There are also cases that expose the inadequacies and seemingly inexplicable positions adopted by the Apex Court that goes against the very grain of reason. A classic case in point being the infamous Union Carbide Corporation case.  In December 1984, the Union Carbide pesticide plant in Bhopal, India, leaked over forty tons of the highly poisonous gas methyl isocyanate thereby leaving nearly 3000 people dead and 50,000 people permanently disabled. What’s more, 15,000 people died subsequently from exposure to the poisonous gas. In 1989 the Supreme Court approved a settlement of the civil claims against Union Carbide for a paltry sum of $470 million. On 2 August 2010, the Central Bureau of Investigation filed a petition with the Supreme Court demanding a more stringent punishment for the accused.  This petition sought to reinstate charges of culpable homicide against the accused; a September 1996 order had reduced the charges from culpable homicide to criminal negligence.  In May 2011, the Supreme Court rejected this petition and declined to re-open the case to reinstate the harsher charges.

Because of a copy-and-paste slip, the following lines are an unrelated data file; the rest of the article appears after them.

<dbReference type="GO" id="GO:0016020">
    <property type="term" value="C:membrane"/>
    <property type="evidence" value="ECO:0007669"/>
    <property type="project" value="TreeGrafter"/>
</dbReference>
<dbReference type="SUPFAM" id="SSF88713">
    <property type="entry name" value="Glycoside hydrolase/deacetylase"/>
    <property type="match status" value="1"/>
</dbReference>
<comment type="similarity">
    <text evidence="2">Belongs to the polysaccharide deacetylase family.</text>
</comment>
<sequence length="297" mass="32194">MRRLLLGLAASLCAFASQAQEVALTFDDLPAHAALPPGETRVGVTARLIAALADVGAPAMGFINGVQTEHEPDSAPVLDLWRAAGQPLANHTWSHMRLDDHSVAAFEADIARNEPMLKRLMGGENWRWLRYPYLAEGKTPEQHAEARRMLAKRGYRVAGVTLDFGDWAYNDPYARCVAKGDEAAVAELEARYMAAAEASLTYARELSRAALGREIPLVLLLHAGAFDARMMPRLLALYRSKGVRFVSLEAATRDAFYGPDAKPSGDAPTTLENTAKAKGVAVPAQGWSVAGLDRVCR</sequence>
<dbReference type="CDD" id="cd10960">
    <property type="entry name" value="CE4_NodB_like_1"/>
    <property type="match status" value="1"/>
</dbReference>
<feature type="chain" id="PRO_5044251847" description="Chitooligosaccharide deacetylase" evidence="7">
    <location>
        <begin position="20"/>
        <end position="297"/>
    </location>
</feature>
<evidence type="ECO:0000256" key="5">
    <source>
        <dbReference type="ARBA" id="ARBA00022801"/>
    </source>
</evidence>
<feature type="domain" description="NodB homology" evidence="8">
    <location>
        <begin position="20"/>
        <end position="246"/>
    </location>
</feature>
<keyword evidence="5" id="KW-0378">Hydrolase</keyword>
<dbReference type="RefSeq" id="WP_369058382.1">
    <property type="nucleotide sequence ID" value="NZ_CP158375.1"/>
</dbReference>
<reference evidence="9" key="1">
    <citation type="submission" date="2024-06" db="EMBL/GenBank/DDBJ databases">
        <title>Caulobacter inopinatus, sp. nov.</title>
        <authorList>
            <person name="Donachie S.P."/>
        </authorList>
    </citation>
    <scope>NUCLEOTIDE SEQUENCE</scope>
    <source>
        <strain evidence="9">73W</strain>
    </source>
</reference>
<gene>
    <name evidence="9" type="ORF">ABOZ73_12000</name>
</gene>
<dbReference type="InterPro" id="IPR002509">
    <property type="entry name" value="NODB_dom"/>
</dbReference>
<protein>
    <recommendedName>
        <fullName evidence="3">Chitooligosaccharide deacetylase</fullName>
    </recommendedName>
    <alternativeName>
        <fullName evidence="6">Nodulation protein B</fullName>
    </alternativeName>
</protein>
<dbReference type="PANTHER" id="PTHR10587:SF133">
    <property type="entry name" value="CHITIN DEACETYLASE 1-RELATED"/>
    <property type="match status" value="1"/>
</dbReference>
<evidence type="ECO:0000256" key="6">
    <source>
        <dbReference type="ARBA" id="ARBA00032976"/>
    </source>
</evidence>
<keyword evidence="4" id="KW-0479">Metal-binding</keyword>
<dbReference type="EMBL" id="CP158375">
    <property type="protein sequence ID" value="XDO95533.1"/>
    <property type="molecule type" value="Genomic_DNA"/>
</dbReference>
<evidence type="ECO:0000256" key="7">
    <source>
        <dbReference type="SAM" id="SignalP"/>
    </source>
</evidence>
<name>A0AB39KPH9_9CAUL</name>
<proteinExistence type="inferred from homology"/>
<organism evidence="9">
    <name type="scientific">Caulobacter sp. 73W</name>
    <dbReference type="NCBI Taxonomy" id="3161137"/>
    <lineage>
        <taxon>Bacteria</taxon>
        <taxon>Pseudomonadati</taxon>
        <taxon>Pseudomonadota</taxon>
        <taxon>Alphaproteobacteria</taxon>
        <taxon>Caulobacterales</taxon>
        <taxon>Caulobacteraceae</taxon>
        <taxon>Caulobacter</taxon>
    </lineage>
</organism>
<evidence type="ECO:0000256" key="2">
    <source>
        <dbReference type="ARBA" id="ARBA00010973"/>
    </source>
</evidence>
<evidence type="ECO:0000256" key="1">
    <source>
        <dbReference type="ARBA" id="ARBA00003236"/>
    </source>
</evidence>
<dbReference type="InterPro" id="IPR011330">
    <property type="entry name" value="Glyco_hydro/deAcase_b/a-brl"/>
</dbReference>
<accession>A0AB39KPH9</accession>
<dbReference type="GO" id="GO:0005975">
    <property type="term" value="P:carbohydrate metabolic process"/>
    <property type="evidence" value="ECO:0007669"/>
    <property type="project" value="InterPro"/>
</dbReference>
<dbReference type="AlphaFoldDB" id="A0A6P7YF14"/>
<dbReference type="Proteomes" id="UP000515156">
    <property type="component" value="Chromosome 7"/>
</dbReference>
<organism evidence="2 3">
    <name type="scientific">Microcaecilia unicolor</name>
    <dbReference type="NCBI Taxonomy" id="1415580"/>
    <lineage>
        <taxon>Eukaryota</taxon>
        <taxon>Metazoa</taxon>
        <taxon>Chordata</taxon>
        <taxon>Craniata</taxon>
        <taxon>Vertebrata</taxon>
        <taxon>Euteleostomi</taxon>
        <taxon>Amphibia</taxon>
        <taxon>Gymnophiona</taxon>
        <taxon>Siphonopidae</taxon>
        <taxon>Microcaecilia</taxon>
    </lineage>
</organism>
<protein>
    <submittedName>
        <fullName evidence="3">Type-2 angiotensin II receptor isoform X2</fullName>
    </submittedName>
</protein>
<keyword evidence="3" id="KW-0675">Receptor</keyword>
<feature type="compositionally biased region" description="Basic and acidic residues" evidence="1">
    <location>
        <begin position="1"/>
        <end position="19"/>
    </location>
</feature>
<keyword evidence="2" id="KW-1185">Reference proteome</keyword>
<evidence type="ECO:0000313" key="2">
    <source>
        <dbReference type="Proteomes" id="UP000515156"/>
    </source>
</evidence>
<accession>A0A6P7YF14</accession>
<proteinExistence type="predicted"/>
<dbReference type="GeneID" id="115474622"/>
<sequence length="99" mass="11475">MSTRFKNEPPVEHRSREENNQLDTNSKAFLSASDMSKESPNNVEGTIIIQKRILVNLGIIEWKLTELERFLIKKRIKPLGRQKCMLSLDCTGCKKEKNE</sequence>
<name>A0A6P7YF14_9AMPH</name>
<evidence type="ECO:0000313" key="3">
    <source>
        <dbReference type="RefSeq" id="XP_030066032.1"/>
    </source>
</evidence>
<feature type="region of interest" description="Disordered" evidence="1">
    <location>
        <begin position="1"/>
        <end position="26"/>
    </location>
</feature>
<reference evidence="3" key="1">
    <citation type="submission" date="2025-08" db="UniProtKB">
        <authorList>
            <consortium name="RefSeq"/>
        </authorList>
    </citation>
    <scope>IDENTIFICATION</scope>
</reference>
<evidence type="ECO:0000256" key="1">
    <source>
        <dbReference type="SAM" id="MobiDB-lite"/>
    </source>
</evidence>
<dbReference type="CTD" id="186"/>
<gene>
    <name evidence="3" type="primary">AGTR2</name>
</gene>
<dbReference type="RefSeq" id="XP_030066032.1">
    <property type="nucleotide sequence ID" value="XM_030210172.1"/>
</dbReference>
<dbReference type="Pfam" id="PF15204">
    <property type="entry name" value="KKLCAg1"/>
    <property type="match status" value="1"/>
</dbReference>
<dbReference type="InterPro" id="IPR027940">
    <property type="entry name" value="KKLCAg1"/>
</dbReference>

However, the most harrowing case in the book and one that rends the very soul is that involving a sprightly nurse named Aruna Ramachandra Shanbaug. Poignant in its plea, philosophical in its context and perverted in the facts leading to the very genesis of the protagonist’s plight, this case dealt with the controversial yet topical sphere of legalizing euthanasia.  Section 309 of the Indian Penal Code was subject to a granular and microscopic review by the highest Court and after intense scrutiny, passive euthanasia as against active euthanasia was deemed to be legal subject to the satisfaction of a set of stringent conditions.